They can be observed swimming around actively most of the time and display some unique colouration among shell dwellers. The males have the best colour which is a creamy body with an orange blaze on the dorsal fin as well as hints of fluorescent blue along the body. The females are smaller in size but still display some colour. Because of their larger size these fish require a bigger set up compared to other Lake Tanganyika shell dwellers.

Size: 9cm/3.5inches // Temperature: 24C’-26.7C’ // Water Hardness: 10-13dGH

PH: 8.5-9.5 // Aquarium Size: 15Gallons (70L) for a sexed pair, larger for a colony

Difficulty: Beginner

– Neolamprologus Multifasciatus / Multifasciatus Shell Dweller – These fish are some of the smallest of all the shell dwellers with males reaching a maximum size of only 2inches! These tiny fish however, are some of the most territorial and boisterous of all shell dwellers so they should not be underestimated due to their size. Neolamprologus Multifasciatus will defend their territory fiercely even against intruders that are much bigger than they are in size so it’s not surprising to know they are heavily dependant on their shell, where they nest, spawn and eat.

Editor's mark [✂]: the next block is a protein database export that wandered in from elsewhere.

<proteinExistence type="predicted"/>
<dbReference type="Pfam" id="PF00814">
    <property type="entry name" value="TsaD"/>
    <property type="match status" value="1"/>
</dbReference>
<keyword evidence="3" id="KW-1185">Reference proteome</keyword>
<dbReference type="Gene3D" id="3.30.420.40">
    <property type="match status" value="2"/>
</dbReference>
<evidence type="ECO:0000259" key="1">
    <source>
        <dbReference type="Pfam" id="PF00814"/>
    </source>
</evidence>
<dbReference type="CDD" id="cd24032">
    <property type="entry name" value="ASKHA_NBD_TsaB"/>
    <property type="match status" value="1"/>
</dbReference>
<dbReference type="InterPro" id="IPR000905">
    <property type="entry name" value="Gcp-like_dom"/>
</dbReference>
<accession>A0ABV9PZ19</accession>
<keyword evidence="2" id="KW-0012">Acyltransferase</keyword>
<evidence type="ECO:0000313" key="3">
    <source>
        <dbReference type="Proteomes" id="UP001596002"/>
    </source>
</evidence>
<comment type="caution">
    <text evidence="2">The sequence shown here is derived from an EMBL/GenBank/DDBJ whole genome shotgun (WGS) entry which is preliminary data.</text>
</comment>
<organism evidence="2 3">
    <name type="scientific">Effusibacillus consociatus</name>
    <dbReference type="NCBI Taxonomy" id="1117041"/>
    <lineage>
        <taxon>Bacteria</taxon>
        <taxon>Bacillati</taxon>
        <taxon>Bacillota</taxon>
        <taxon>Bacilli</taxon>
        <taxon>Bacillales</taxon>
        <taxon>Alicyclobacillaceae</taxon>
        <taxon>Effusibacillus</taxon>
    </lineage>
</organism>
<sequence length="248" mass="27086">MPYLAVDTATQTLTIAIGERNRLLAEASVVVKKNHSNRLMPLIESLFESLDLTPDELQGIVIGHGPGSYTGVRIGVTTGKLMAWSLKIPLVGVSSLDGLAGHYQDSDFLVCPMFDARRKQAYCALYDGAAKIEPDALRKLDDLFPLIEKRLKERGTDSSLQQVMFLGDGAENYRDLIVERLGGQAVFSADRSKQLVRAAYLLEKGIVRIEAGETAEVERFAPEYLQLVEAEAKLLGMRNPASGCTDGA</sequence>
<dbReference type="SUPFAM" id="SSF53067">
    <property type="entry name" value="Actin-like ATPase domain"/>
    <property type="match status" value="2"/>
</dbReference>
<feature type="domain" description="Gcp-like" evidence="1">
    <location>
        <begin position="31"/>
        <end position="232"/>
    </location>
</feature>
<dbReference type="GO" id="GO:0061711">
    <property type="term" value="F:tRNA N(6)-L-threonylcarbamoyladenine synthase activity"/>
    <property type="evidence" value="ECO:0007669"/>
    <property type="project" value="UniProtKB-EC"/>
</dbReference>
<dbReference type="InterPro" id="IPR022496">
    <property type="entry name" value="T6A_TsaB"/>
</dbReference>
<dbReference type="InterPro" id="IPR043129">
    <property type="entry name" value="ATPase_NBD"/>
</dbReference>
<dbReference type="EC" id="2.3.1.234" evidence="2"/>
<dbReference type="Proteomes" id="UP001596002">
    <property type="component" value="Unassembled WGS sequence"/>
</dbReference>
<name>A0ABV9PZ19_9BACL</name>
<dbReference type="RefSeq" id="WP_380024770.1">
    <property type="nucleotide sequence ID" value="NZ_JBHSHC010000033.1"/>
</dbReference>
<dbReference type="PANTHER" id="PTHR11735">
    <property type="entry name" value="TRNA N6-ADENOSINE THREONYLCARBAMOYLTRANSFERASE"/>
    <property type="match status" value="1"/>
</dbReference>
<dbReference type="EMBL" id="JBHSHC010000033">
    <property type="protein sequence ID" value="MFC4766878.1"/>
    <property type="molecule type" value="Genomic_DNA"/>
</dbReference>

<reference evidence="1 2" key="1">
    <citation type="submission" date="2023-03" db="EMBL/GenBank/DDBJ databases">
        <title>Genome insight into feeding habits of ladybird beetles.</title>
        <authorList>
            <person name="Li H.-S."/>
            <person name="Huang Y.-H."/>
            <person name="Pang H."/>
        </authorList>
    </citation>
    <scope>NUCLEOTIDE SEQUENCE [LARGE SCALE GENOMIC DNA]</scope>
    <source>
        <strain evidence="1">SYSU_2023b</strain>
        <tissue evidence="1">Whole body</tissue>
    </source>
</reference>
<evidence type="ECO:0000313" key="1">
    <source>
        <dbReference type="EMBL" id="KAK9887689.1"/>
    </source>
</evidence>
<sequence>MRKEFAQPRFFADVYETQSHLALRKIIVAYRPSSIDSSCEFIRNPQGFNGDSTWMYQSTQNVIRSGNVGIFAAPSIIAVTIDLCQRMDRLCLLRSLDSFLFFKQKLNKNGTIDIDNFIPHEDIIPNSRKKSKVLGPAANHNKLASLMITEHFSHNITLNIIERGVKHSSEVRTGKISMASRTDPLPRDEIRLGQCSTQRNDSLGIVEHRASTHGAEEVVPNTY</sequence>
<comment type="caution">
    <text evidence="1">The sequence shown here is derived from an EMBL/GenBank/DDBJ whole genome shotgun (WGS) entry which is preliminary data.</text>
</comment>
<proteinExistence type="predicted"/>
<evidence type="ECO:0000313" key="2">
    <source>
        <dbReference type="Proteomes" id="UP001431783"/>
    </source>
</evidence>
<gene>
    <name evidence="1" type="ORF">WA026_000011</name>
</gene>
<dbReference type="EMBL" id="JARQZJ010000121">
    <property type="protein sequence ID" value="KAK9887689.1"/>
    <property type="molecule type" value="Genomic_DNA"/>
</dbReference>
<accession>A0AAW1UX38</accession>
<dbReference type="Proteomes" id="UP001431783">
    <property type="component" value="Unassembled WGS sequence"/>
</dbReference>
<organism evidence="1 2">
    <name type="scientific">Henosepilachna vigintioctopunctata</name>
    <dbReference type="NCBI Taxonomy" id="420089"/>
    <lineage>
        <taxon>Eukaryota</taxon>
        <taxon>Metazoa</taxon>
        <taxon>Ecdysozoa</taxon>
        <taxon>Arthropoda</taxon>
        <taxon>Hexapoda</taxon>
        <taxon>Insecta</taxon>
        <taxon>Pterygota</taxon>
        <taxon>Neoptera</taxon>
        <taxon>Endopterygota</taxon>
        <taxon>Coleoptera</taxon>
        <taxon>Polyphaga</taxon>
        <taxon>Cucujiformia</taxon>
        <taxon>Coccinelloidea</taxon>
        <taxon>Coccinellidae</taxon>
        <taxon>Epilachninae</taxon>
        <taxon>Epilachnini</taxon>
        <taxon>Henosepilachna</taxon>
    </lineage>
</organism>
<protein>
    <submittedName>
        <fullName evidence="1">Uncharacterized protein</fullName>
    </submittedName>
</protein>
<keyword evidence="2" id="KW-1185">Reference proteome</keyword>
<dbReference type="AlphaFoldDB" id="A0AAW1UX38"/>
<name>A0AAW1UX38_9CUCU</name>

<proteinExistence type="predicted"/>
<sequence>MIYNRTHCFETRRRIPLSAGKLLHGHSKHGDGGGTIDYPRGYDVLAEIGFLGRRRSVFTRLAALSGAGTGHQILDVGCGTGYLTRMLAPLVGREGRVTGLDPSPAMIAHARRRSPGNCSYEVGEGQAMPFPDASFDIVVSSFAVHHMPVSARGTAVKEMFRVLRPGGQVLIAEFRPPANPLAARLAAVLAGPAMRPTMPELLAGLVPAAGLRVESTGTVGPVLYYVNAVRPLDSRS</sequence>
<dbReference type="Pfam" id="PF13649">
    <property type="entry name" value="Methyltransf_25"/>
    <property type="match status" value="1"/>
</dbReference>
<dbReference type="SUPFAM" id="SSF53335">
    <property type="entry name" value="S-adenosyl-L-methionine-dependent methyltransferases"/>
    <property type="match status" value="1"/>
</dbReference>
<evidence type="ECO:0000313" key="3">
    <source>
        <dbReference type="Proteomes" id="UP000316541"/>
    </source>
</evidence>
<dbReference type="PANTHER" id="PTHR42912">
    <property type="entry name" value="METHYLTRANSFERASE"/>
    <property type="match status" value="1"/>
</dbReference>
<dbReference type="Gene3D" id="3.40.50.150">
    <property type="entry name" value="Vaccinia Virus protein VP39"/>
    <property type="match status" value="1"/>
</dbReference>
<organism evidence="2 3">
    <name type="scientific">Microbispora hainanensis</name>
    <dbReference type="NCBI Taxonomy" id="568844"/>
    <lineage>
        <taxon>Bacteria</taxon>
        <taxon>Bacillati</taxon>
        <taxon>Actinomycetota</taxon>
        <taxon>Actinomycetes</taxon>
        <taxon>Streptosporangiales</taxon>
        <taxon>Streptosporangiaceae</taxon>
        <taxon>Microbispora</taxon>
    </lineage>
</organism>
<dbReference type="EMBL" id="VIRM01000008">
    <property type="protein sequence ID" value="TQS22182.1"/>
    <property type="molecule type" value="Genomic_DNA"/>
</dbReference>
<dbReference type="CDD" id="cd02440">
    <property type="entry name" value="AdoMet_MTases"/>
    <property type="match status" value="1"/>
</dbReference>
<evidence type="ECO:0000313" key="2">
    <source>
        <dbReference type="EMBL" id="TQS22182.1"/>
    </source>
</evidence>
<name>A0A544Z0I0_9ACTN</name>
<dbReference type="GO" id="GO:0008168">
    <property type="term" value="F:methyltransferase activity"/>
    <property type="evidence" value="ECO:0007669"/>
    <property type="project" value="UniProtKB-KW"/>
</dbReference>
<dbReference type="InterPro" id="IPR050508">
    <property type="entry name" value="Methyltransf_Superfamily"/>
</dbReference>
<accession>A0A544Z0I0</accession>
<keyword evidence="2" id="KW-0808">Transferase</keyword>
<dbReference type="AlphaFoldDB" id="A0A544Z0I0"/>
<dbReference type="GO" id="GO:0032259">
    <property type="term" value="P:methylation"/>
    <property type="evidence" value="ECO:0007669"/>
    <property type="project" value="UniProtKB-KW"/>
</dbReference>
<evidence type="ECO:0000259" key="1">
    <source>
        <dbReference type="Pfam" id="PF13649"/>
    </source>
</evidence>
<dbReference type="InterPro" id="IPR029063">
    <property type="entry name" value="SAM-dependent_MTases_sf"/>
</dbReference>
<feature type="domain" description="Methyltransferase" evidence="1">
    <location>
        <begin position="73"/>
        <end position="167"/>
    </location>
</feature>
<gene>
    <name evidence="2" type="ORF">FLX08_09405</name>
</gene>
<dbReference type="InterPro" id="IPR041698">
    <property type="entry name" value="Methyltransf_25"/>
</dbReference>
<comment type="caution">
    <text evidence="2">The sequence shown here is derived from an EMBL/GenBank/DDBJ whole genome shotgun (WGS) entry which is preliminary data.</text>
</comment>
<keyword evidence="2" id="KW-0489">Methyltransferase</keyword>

Neolamprologus Multifasciatus don’t have much in the way of colour but display grey/black vertical bars on a creamy body. This lack of colour can be off putting for hobbyists but they more than make up for it with their behaviour. Any aquarium set up for this species should have an abundance of shells as well as open swimming areas along the bottom. A nice and deep sand substrate will also encourage natural behaviour as this species likes to dig.

Size: 5cm/2inches // Temperature: 24C’-26.7C’ // Water Hardness: 10-13dGH

PH: 8.5-9.5 // Aquarium Size: 5Gallons (25L) for a pair, bigger for a colony

Difficulty: Beginner